Monday, October 18, 2010

Back in 1995, it was Wild

I know that because while I was only four, epic features that I'd fondly remember from my childhood came out that year, including Ace Ventura: Nature Calls and Born to be Wild.

Also, the music video for the song Seal did for the Batman movie that came out that year would end recorded on one of my mother's old music video tapes, and I'd remember the blue lights and the "did you know that when it snows my eyes become large and..." with fond visual memory and synesthesia.

I'll be finally talking about the latter mentioned movie here.

Born to be Wild follows a young teenager and an ape, and it's one of those very predictable storylines where the kid breaks the gorilla out of his main attraction cage at a flea market and escapes with it, making their way out of the country. You know, one of those stories where there's sympathy for the animal that's put on as a sort of crazy attraction or 'freak show' so the protagonist takes it upon themselves to save it.

The main character, Rick, is a sort of juvenile delinquent who appears to like taking joy rides (as seen at the beginning of the movie) even though he's only fourteen. He skips school (which is notably filled with reckless students) and just does his own thing. His father left the family at an earlier point prior to the beginning of the movie.
His mother works with animals and leases the young gorilla, named Katie, recently captured from Africa by a team led by Gus Charnley, the owner of the flea market. After being caught again by the police, his mother puts him to work cleaning the gorilla cage.
After awhile Rick forms a bond with the gorilla (who by the time Rick begins cleaning the cage has grown and knows a considerable amount of sign language taught by the mother) and he becomes proficient in sign language himself (having known some of it from his childhood due to a deaf grandmother). Unfortunately, the gorilla Gus uses at his flea market dies (due to obvious stress from the screaming crowds always gathered around the cage and lack of proper care) and he comes back for Katie, nullifying the lease and the option to buy the gorilla out.

Meanwhile, Rick returns to school in time to upset a high-achieving girl named Lacey who is running for the school election to become president (he throws a pop can in the garbage). When he finds out the gorilla has been sent to the flea market, he goes there himself to see the loud crowds upsetting the gorilla.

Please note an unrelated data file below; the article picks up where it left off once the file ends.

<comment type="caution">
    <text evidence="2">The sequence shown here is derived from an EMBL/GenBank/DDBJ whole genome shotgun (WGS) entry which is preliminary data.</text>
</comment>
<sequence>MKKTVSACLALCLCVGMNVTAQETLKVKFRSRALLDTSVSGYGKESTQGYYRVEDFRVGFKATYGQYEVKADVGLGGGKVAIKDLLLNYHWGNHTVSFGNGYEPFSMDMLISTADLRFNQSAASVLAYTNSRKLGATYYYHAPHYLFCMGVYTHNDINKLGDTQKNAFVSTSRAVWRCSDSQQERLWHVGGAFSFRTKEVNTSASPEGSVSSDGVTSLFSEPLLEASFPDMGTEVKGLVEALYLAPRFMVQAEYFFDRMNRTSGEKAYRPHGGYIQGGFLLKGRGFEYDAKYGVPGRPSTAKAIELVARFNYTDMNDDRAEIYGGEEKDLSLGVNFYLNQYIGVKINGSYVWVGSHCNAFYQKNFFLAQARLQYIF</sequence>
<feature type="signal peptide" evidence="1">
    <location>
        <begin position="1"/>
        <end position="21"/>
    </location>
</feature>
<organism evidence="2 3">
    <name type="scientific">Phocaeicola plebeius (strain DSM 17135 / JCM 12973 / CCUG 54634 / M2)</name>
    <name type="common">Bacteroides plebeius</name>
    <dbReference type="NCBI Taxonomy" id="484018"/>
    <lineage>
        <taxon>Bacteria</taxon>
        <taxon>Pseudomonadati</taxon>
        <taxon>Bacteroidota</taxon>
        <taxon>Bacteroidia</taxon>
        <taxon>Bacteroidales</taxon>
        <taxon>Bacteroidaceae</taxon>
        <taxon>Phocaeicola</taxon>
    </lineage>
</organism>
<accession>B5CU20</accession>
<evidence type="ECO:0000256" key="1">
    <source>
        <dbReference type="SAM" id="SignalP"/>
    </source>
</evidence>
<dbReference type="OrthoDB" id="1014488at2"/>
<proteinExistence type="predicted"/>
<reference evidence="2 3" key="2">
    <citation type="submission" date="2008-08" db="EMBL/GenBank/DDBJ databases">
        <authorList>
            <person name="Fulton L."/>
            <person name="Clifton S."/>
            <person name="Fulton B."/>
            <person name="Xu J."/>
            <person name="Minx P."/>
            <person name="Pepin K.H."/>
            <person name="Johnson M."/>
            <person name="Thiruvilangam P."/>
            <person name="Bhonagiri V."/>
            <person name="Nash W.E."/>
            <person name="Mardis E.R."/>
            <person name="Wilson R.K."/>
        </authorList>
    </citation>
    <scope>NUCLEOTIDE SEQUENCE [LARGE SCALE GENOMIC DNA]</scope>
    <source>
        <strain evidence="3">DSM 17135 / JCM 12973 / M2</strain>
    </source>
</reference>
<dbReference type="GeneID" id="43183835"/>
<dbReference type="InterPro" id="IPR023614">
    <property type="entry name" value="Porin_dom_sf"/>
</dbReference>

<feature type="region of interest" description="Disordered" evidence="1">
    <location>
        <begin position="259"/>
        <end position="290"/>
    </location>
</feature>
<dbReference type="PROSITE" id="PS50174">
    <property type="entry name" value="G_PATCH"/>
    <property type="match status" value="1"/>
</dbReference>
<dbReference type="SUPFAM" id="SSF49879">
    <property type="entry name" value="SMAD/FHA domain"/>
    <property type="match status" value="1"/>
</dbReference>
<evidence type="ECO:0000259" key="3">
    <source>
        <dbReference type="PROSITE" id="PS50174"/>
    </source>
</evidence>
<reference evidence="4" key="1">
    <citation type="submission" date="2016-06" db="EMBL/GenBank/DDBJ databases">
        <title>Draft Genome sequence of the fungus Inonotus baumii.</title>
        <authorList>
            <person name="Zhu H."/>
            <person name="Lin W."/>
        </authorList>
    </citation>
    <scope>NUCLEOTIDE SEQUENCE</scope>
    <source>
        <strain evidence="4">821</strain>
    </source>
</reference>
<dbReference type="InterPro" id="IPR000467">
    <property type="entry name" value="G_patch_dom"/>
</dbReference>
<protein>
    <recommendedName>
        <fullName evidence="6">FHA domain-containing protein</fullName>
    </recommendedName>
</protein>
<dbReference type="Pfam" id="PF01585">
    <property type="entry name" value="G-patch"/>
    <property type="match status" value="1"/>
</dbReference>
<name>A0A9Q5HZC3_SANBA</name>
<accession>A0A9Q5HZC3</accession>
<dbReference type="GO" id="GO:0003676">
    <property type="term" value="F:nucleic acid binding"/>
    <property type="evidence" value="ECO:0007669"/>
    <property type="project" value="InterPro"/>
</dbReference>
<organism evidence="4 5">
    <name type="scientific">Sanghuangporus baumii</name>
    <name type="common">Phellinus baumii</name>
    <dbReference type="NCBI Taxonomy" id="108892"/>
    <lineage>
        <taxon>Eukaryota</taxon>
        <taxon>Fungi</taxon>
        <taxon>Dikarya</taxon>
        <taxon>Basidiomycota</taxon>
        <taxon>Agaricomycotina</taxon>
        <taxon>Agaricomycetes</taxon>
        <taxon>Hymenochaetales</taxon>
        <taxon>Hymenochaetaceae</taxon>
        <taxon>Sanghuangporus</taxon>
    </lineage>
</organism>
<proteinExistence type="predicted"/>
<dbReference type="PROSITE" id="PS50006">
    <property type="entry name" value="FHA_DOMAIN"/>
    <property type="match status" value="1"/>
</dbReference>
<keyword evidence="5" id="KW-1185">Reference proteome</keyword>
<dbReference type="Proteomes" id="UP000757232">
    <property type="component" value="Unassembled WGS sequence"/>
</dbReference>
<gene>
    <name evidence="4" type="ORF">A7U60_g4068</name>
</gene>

Thereafter he kidnaps Katie out of the cage that night, puts her in his mother's work van, obtains a map and directions from the aforementioned Lacey (who sympathizes with him and the gorilla, approves of their escape, and directs them to her uncle's house) and hits the road.
Most of the movie follows Rick and the gorilla's adventure northbound with Lacey's uncle's as the destination. They stop at a store with Rick leaving Katie in the van, and while he's in the store Katie unwittingly releases the brakes. They try to go through a drive-thru at a fast food restaurant and Katie swipes the order out of the ordering window, frightening the clerk and causing them to drive off.
"I just took an order from a gorilla!"
"Did the gorilla pay for it?"
"Good, now get back to work!"
Eventually a farmer with a shotgun catches them picking his apples (as they seemingly now have to avoid stores and fast food outlets) and they run for it, escaping into a river on a boat though leaving the van behind. Ultimately they hitchhike to the uncle's house (an eccentric guy who makes statues and has his niece's sense of freedom) where Katie has by this point fallen slightly ill. They leave early next morning as the police start to catch up to them, and it culminates in a big pursuit that ends in Rick being caught as Lacey (who'd made her way to her uncle's) and the uncle making their getaway to Canada.
In the end in a courtroom hearing, the judge decides that Rick should be Katie's guardian after a display of her intelligence and knowledge of right from wrong. The judge also rules that Gus is not a proper caregiver and that Rick won't be able to drive until the age of 21.
The ultimate ending has Rick sadly leaving Katie to live in Hawaii where she has a natural habitat, as in his words, she "has to go be a gorilla" while he "has to go be a kid." It's a very heartfelt ending, at least for the Rick character; I am not comfortable watching people cry.

Once again, I felt a lot of nostalgia coming out of the film. There were many scenes that would play out and I'd shout "I remember that!" There was a particular scene in which Katie takes a soda but shakes it up first. What I remembered was the whole thing exploding in Rick's face.
Instead Rick notes this, advises her to wait awhile before drinking, and after a moment she opens the can while pointing it at him.
"That wasn't long enough."

Originally I thought Rick never knew she shook it up and he'd selected the bursting can out of bad luck. But anyway, things like that which had originally had me laughing as a kid had me laughing all over again.

Another big point here is the different perspectives: As a kid I'd seen the Rick character as a big, rough, almost scary-like teenager, probably about sixteen or seventeen. Big and outward and loud.